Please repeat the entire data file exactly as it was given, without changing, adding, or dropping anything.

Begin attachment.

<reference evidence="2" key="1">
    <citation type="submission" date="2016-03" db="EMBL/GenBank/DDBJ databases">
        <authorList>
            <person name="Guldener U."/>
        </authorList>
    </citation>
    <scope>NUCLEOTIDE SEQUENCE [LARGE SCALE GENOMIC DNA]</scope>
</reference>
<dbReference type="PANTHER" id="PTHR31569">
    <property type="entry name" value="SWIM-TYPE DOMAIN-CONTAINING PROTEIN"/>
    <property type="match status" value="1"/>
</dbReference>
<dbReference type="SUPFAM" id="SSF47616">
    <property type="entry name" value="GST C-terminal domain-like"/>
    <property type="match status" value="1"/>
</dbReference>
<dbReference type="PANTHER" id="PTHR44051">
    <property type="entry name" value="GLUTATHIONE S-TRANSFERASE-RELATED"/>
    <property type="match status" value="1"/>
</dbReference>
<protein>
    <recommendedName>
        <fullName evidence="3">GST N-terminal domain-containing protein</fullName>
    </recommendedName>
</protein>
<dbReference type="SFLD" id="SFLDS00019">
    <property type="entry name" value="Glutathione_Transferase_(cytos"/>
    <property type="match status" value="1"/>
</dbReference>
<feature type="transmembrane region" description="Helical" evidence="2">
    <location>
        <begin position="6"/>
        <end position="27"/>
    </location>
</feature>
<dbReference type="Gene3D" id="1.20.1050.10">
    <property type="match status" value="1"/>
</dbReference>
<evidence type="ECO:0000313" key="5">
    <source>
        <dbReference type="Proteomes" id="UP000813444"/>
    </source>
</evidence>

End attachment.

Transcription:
<reference evidence="2" key="1">
    <citation type="submission" date="2016-03" db="EMBL/GenBank/DDBJ databases">
        <authorList>
            <person name="Guldener U."/>
        </authorList>
    </citation>
    <scope>NUCLEOTIDE SEQUENCE [LARGE SCALE GENOMIC DNA]</scope>
</reference>
<dbReference type="PANTHER" id="PTHR31569">
    <property type="entry name" value="SWIM-TYPE DOMAIN-CONTAINING PROTEIN"/>
    <property type="match status" value="1"/>
</dbReference>
<dbReference type="SUPFAM" id="SSF47616">
    <property type="entry name" value="GST C-terminal domain-like"/>
    <property type="match status" value="1"/>
</dbReference>
<dbReference type="PANTHER" id="PTHR44051">
    <property type="entry name" value="GLUTATHIONE S-TRANSFERASE-RELATED"/>
    <property type="match status" value="1"/>
</dbReference>
<protein>
    <recommendedName>
        <fullName evidence="3">GST N-terminal domain-containing protein</fullName>
    </recommendedName>
</protein>
<dbReference type="SFLD" id="SFLDS00019">
    <property type="entry name" value="Glutathione_Transferase_(cytos"/>
    <property type="match status" value="1"/>
</dbReference>
<feature type="transmembrane region" description="Helical" evidence="2">
    <location>
        <begin position="6"/>
        <end position="27"/>
    </location>
</feature>
<dbReference type="Gene3D" id="1.20.1050.10">
    <property type="match status" value="1"/>
</dbReference>
<evidence type="ECO:0000313" key="5">
    <source>
        <dbReference type="Proteomes" id="UP000813444"/>
    </source>
</evidence>